In current clinical practice, most patients who undergo total joint replacement surgery receive similar preoperative, intraoperative, and postoperative management. However, despite similar care, there is wide variability in terms of outcomes and satisfaction. This variability may be due to a lack of understanding of the genetic basis of degenerative joint disease.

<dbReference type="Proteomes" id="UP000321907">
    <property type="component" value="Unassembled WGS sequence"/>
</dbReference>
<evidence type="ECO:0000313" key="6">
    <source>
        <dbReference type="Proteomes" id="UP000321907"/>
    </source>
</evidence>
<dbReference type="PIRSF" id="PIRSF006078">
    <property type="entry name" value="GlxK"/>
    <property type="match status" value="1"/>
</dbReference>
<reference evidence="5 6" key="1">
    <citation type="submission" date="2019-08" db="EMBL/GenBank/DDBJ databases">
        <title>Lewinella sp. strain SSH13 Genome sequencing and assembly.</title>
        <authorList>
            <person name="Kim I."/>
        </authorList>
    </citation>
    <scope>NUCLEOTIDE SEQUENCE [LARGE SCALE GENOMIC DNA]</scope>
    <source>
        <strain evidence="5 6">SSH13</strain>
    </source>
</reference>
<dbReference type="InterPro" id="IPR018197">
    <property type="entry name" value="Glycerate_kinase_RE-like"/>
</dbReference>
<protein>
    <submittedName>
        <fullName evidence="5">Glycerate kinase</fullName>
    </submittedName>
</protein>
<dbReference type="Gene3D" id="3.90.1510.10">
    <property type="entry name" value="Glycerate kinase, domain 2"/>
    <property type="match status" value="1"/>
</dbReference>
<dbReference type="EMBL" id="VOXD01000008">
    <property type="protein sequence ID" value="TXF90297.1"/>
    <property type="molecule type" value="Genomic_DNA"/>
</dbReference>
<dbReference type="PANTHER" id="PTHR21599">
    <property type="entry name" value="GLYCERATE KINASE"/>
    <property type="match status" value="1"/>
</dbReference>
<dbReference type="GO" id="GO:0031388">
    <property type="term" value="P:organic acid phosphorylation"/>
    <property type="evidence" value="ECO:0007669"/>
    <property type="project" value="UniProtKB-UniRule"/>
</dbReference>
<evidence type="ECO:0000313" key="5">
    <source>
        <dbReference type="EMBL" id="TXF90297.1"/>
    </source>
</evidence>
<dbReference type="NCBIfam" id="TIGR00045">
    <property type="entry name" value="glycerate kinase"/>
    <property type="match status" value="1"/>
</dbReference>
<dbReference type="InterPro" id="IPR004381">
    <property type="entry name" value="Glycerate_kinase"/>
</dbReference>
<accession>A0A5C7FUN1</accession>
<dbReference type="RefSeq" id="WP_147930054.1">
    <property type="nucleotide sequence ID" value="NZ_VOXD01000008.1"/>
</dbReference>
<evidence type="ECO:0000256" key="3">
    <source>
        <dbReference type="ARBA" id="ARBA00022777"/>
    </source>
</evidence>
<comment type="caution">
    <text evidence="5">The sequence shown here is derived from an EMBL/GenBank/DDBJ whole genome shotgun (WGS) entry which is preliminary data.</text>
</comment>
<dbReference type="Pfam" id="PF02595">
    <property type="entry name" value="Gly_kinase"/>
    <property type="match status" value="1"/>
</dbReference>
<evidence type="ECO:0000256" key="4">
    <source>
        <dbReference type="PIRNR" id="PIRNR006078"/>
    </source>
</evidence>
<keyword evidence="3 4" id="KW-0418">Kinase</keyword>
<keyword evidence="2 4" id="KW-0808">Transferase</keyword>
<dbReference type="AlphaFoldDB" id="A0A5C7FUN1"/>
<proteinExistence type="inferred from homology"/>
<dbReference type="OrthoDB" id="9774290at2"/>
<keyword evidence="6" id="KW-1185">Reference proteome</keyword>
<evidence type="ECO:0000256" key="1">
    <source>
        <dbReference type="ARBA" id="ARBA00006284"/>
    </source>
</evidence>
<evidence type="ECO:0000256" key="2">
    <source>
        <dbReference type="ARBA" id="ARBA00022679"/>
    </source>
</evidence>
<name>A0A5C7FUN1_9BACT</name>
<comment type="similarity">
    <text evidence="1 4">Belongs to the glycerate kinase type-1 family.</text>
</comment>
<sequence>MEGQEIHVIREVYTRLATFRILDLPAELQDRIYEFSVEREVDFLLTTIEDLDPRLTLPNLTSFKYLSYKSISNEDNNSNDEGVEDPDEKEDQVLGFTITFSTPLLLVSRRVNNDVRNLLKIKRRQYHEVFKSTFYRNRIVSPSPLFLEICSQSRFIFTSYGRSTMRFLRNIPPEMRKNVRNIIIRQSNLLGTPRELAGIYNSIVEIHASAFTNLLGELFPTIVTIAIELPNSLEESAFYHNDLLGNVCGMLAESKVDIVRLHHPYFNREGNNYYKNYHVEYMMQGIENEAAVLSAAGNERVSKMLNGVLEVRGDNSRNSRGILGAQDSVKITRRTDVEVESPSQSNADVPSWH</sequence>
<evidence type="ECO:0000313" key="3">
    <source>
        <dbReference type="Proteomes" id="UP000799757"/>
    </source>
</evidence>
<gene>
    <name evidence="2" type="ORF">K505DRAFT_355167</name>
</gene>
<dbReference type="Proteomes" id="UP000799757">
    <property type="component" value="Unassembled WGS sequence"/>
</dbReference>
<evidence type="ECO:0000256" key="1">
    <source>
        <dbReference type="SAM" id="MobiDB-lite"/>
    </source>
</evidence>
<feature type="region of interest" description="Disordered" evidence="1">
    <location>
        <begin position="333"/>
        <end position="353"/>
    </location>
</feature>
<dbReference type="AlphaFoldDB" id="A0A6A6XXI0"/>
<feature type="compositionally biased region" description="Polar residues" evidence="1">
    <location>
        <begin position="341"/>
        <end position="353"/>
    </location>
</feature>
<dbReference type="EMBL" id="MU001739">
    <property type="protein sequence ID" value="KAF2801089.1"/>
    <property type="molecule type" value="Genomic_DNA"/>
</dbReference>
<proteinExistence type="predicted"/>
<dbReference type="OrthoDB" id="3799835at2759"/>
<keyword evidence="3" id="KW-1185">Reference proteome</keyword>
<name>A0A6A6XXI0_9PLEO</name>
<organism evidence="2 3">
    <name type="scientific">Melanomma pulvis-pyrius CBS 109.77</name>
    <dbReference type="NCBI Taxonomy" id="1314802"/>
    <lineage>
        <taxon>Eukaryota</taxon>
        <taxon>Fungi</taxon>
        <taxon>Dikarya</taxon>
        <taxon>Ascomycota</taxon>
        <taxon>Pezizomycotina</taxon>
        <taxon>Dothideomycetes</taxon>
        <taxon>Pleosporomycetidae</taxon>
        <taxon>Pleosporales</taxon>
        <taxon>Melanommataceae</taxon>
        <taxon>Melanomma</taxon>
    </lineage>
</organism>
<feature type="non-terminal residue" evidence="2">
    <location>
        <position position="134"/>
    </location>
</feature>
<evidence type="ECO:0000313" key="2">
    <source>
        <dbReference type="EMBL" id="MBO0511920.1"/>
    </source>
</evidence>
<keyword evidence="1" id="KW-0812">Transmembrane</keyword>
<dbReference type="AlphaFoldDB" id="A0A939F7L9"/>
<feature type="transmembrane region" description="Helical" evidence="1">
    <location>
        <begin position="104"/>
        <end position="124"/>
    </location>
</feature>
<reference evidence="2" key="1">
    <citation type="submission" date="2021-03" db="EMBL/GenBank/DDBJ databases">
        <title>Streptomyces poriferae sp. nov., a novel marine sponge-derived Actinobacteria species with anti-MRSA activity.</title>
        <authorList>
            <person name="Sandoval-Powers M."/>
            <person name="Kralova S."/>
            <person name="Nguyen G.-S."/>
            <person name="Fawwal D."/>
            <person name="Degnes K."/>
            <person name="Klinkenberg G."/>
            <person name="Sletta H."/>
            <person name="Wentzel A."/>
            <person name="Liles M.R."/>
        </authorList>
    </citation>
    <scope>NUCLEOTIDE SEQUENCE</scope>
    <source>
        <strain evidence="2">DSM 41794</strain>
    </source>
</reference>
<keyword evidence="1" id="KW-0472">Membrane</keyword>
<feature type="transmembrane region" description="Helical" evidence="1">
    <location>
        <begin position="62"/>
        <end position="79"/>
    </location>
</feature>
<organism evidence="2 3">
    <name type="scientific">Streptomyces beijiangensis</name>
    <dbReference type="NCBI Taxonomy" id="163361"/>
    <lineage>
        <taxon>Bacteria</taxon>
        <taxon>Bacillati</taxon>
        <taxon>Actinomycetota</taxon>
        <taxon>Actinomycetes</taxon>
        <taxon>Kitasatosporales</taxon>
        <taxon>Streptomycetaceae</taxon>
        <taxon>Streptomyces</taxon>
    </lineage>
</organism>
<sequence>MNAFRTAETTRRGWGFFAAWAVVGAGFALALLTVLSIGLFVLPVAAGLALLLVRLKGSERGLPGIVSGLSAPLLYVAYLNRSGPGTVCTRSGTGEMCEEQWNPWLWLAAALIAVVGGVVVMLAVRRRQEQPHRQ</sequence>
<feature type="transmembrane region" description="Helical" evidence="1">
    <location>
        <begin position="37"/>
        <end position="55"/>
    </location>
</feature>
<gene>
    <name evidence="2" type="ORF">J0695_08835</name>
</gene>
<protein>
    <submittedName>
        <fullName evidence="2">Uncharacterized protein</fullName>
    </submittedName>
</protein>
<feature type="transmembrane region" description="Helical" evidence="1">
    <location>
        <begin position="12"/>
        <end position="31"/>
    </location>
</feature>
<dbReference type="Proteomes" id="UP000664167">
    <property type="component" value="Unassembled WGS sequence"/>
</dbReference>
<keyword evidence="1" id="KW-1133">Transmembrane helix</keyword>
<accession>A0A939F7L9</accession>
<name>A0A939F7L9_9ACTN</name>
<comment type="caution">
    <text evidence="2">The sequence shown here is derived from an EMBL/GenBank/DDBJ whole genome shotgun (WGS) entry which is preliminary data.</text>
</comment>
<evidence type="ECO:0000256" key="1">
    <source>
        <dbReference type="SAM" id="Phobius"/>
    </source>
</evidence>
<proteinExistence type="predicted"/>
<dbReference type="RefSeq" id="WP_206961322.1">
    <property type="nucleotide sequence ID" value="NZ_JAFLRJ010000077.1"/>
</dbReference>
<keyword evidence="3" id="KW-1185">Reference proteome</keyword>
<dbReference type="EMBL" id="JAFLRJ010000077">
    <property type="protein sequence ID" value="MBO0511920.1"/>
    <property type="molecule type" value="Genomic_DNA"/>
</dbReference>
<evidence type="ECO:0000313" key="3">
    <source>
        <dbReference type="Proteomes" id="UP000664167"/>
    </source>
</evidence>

Genomics, the scientific study of genes and their interrelationships with each other and the environment, has gained increased attention in the most recent decade. With the completion of the Human Genome Project in 2003, genomic research has surged, ushering in new genetic technologies and opportunities in health care. Indeed, genetic tests have been developed to identify mutations for complex diseases such as breast, colon, and ovarian cancer. These examples are but a few of the ways in which genomics can impact human disease and its prevention.